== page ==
Exams encourage students to synthesise and contextualise material across the range of the subject, and in processes of revision they require students to produce an individual command of the subject and competence in the field.
Exams are also particularly appropriate to subjects, such as language-training subjects, where the recall of material is the central skill for competence in the field, or for subjects, such as writing courses, where competence in the field requires the ability to produce certain skills on demand.
Examinations are used to support a range of learning outcomes, including:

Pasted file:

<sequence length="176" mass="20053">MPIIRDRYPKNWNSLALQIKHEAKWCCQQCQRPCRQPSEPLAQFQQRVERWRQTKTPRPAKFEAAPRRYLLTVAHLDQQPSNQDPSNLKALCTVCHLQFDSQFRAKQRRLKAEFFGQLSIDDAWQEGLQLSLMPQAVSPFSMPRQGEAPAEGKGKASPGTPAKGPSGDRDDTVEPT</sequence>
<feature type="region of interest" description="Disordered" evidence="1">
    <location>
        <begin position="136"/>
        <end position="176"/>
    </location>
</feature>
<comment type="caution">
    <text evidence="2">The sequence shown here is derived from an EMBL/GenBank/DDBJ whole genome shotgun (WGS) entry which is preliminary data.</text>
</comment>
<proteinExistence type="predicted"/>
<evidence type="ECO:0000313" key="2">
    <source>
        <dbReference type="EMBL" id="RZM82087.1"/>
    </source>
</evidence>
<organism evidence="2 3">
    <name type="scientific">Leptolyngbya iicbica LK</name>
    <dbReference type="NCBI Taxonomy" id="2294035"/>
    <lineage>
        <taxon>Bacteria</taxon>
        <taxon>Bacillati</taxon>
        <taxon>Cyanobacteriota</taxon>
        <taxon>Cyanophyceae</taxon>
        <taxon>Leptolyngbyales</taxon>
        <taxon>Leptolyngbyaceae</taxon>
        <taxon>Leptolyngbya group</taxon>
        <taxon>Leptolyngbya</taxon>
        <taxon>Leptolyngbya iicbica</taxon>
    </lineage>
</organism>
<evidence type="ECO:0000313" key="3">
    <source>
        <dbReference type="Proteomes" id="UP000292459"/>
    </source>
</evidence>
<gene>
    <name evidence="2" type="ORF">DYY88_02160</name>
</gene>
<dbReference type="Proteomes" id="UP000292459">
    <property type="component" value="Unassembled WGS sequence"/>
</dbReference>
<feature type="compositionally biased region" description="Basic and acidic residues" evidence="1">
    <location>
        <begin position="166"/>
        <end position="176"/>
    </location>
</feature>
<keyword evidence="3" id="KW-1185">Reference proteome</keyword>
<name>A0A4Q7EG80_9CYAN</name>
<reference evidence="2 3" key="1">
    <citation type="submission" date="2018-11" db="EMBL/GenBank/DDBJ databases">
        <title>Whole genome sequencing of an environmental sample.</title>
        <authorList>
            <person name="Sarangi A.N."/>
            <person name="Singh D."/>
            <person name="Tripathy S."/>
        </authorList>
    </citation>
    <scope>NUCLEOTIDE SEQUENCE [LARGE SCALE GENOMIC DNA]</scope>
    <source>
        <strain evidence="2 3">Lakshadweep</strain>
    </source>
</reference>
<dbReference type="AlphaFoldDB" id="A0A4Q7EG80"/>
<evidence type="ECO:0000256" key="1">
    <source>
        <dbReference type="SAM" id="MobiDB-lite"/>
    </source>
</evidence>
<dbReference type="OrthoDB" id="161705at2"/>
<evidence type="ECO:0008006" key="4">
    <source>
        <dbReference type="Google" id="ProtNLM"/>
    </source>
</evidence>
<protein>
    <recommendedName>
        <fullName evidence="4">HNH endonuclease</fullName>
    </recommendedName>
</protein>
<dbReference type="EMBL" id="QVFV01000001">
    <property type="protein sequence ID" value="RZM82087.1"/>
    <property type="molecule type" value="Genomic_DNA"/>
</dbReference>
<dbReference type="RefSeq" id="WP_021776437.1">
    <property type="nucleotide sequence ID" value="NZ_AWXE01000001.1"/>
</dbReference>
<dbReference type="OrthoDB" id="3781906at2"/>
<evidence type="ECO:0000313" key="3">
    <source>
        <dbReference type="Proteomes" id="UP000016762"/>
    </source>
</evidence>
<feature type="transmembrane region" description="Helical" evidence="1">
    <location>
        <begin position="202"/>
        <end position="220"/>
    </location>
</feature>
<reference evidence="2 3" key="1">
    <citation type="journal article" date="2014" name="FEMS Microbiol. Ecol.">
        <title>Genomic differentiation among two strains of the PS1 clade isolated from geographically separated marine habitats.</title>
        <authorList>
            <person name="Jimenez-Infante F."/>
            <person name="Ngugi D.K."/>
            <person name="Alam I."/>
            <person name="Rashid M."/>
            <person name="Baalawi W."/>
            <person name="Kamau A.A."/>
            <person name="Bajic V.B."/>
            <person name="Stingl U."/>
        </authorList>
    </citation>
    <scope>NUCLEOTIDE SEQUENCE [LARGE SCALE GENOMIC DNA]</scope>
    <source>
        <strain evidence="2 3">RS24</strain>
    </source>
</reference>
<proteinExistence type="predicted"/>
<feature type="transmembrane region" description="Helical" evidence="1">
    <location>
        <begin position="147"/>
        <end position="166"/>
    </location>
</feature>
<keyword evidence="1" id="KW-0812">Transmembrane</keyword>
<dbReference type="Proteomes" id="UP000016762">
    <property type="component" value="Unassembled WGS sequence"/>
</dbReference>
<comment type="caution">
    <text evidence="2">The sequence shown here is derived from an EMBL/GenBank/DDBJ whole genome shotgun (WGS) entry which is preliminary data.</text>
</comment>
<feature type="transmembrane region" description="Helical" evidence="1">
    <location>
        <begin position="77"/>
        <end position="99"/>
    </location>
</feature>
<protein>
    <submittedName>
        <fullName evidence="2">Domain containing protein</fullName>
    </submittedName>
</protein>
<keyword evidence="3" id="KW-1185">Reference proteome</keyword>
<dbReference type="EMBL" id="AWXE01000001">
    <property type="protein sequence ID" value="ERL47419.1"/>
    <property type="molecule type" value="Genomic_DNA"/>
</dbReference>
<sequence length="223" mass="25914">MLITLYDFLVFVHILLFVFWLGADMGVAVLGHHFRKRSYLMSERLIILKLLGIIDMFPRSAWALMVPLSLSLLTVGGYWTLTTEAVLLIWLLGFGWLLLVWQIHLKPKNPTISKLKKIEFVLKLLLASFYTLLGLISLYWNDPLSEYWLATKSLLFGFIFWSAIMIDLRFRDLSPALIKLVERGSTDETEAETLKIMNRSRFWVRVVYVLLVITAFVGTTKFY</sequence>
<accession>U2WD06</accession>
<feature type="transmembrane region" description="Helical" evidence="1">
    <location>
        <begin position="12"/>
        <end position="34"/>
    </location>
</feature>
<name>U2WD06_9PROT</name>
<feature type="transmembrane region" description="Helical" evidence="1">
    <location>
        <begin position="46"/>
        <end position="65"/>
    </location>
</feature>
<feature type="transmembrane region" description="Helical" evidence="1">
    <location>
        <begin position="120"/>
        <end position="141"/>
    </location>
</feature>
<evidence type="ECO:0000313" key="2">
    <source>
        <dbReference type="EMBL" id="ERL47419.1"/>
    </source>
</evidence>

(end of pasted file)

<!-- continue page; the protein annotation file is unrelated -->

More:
- individual capacity for comprehension of the crucial components of a question or task
- appropriate selection and clear execution of appropriate modes of critical analysis
- the precise definition and use of terms
- a capacity to write and argue precisely and in clear language.
While they also substantially avoid the risk of plagiarism of various kinds, and thus make an important contribution to a pivotal subjects like English IA and English IB, sit-down examinations (where the paper is written under supervision) do not allow for the practice of some other disciplinary and generic skills, and are always employed in conjunction with other modes of assessment.
The Discipline also employs take-home examinations, a mode of assessment that allows the student a very short period of time, usually three or four days, to complete an examination paper. Take-home exams address most of the same learning outcomes as other exams, but also allow students to pay closer attention to many of the skills associated with essay-writing, including: